[pgn] [Event "Croatia GCT 2019"] [Site "Zagreb CRO"] [Date "2019.07.06"] [Round "10"] [White "Caruana, F."] [Black "Mamedyarov, S."] [Result "1/2-1/2"] [ECO "B01"] [WhiteElo "2819"] [BlackElo "2774"] [PlyCount "104"] [EventDate "2019.06.26"] 1. e4 d5 2. exd5 Qxd5 3. Nc3 Qa5 4. d4 Nf6 5. Nf3 Bf5 6. Bc4 e6 7. Bd2 Bb4 8. a3 Bxc3 9. Bxc3 Qb6 10. O-O O-O 11. b3 Rd8 12. Re1 Nbd7 13. Bb2 c6 14. Qc1 h6 15. h3 Rac8 16. Bf1 Bh7 17. Nd2 Qc7 18. c4 b5 19. cxb5 cxb5 20. Qxc7 Rxc7 21. Rac1 Rb7 22. Bc3 Nf8 23. Bb4 g5 24. Rc5 a6 25. Rec1 Kg7 26. Rc6 Ra7 27. Ba5 Rdd7 28. a4 Ng6 29. axb5 axb5 30. b4 Nf4 31. Nb3 Bd3 32. Rd1 Bxf1 33. Kxf1 e5 34. Rc5 exd4 35. Rxb5 Ne6 36. Re5 Kg6 37. g3 Nd5 38. Rd2 Rab7 39. Nc5 Nxc5 40. bxc5 Rb1+ 41. Re1 Rb5 42. c6 Ra7 43. Bd8 Rb8 44. c7 Nxc7 45. Bxc7 Rxc7 46. Rxd4 Rcb7 47. Rd2 Rb1 48. Rxb1 Rxb1+ 49. Kg2 Rb6 50. Kf1 Rb1+ 51. Kg2 Rb6 52. Kf1 Rb1+ 1/2-1/2 [/pgn]
ROUND 11

Coaches always exhort their players to “finish strong,” and that’s exactly what Magnus Carlsen did, impressively defeating Maxime Vachier-Lagrave in 37 moves. Carlsen challenged MVL in his favored Grünfeld Defense, and after a questionable exchange of bishop for knight on move 14, MVL was inexorably ground down by Carlsen’s steady hand.

[pgn] [Event "Croatia GCT 2019"] [Site "Zagreb CRO"] [Date "2019.07.07"] [Round "11"] [White "Carlsen, M."] [Black "Vachier Lagrave, M."] [Result "1-0"] [ECO "D85"] [WhiteElo "2875"] [BlackElo "2779"] [Annotator "Hartmann,John"] [PlyCount "73"] [EventDate "2019.06.26"] 1. d4 Nf6 2. c4 g6 3. Nc3 d5 4. Nf3 Bg7 5. cxd5 Nxd5 6. e4 Nxc3 7. bxc3 c5 8. Be3 Qa5 9. Qd2 Nc6 10. Rb1 cxd4 11. cxd4 O-O 12. Qxa5 Nxa5 13. Bd3 Bg4 14. O-O Bxf3 $6 {"When you give up the bishop like this, you really need to have a good plan, otherwise it's going to be very, very dangerous." (Carlsen)} (14... b6 {was the choice of Dominguez and Sutovsky, and has also been tested in high level correspondence play.} 15. Rfc1 Rfd8 16. d5 e6 17. Bf4 exd5 18. exd5 Rac8 {1/2-1/2 (34) Wiedenkeller,M (2453)-Dominguez Perez,L (2732) Skopje 2015}) 15. gxf3 e6 16. Rfd1 Rfd8 17. Bf1 b6 18. Ba6 {Grabbing control of c8 and the c-file.} Rd6 19. Rbc1 Rad8 20. Bg5 f6 21. Be3 h6 (21... Nc6 22. d5 exd5 23. Rxd5 Rxd5 24. exd5 Ne7 25. Bf4 {is very promising for White.}) 22. Bb5 (22. Rc7 $5) 22... f5 ({Perhaps} 22... g5 {first? If} 23. d5 (23. h4 $142 f5 {(Carlsen)} ) 23... exd5 24. Rc7 f5 {with the idea} 25. exf5 d4 {but after} 26. Bd2 { White is still heavily for choice.}) 23. d5 g5 (23... fxe4 24. fxe4 g5 25. Bd2 a6 26. Ba4 {transposes}) 24. Bd2 fxe4 25. fxe4 a6 26. Ba4 (26. Bxa6 $6 exd5 27. Bb4 Rc6) 26... exd5 27. Bb4 $1 Re6 28. Rxd5 Rxd5 ({The computer prefers} 28... Rb8 {but it won't save Black.}) 29. exd5 Re4 30. Rc8+ Kf7 31. a3 Be5 32. Be8+ Kg7 33. d6 Rd4 34. d7 Nb7 35. Be7 Re4 36. Rc6 Bd4 37. Rc7 1-0 [/pgn]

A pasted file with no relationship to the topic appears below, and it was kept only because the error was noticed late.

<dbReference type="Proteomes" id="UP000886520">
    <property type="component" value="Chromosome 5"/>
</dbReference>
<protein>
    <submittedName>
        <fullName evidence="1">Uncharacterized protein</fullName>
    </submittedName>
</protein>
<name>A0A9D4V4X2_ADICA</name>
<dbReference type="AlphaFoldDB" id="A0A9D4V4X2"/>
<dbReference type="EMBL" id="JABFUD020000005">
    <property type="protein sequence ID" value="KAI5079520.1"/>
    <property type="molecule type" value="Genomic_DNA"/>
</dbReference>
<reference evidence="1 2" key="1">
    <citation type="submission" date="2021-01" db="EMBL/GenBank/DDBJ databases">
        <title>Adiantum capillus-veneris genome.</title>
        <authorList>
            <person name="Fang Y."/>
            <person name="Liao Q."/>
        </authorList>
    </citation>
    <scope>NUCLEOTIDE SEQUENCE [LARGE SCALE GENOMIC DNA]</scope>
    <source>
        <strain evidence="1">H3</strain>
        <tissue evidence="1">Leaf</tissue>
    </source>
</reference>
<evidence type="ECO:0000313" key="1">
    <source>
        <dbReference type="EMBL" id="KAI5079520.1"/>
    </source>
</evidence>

Nepo-Giri (photo Lennart Ootes)

Anish Giri continued his second-half resurgence with a win over the slumping Ian Nepomniachtchi. Nepo went for a speculative attack with 13.Nxh7, but it turns out that the well-prepared Giri already knew the move and its refutation. By move 20 it was clear that Nepo had miscalculated, and Giri collected the full point without much difficulty.

[pgn] [Event "Croatia GCT 2019"] [Site "Zagreb CRO"] [Date "2019.07.07"] [Round "11.3"] [White "Nepomniachtchi, Ian"] [Black "Giri, Anish"] [Result "0-1"] [ECO "B51"] [WhiteElo "2775"] [BlackElo "2779"] [Annotator "Hartmann,John"] [PlyCount "72"] [EventDate "2019.06.26"] 1. e4 c5 2. Nf3 d6 3. Bb5+ Nd7 4. c3 Ngf6 5. Bd3 g6 6. Bc2 Bg7 7. d4 O-O 8. O-O b5 9. e5 Ne8 10. e6 fxe6 11. Ng5 Nc7 12. dxc5 Nxc5 {[#] And here Nepo uncorked a move that looked rather dangerous, but it turns out that Giri's "hard-working friend," his personal computer, had checked it and deemed it a mistake.} 13. Nxh7 Kxh7 14. Qh5+ Kg8 15. Bxg6 Rf6 16. Qh7+ Kf8 17. Bh6 Rxg6 18. Qxg6 (18. Qh8+ {appears to win the queen, but Giri pointed out that after} Kf7 19. Qxd8 Rxg2+ 20. Kh1 (20. Kxg2 $2 Bb7+) 20... Bb7 21. Qxc7 Rg6+ {White is losing.}) 18... Bxh6 19. Qxh6+ Ke8 {Here Giri assumed that he was simply winning, with a safe king and a superior material configuration.} 20. b4 Na4 21. Na3 Kd7 22. c4 bxc4 23. Nxc4 Ba6 24. Rac1 Nb6 25. Nxb6+ axb6 26. Rfe1 Bb7 27. Qe3 (27. Rxc7+ Kxc7 28. Qxe6 {is perhaps the "best practical chance" per Giri, but the position is a clear win for Black.}) 27... b5 28. a3 Bd5 29. Rc3 Qg8 30. Qh3 Qg7 31. Rec1 Bc4 32. Re1 Qd4 33. Rf3 Qd2 34. Rb1 Nd5 35. Qg3 Be2 36. Rfb3 Bd1 0-1 [/pgn]
The four remaining games – Aronian-So, Karjakin-Caruana, Mamedyarov-Ding, and Nakamura-Anand – were drawn.

courtesy STLCC

Carlsen receives $90,000 and 20 Grand Prix Points for his first place finish in Zagreb, while So went away with $60,000 for his efforts. Aronian and Caruana each earned $35,000. The next stop on the 2019 Grand Prix Tour will be the Paris Rapid & Blitz, played in Paris, France, from July 26th-August 2nd. After that it’s back to Saint Louis for the Saint Louis Rapid & Blitz (August 8-15) and the Sinquefield Cup (August 15-30). The 2019 Tour wraps up with the Superbet Rapid & Blitz (Bucharest, Romania, November 4-11) and the Tata Steel India Rapid & Blitz (Kolkata, India, November 20-27). Four players will advance to the GCT Finals, held as part of the London Chess Classic (London, UK, November 30-December 10). CLO will have coverage of all these events.

Comments

In reply to by anonymous_stub (not verified)

Fabulous unheard of US chess international coverage from Hartmann. There is a news sheriff in town. A wonder. Jude Acers/ New Orleans

In reply to by anonymous_stub (not verified)

[…] off their appearance in the Croatia stop of the Grand Chess Tour, Hikaru Nakamura and Wesley So are in Latvia for the FIDE Riga Grand Prix. […]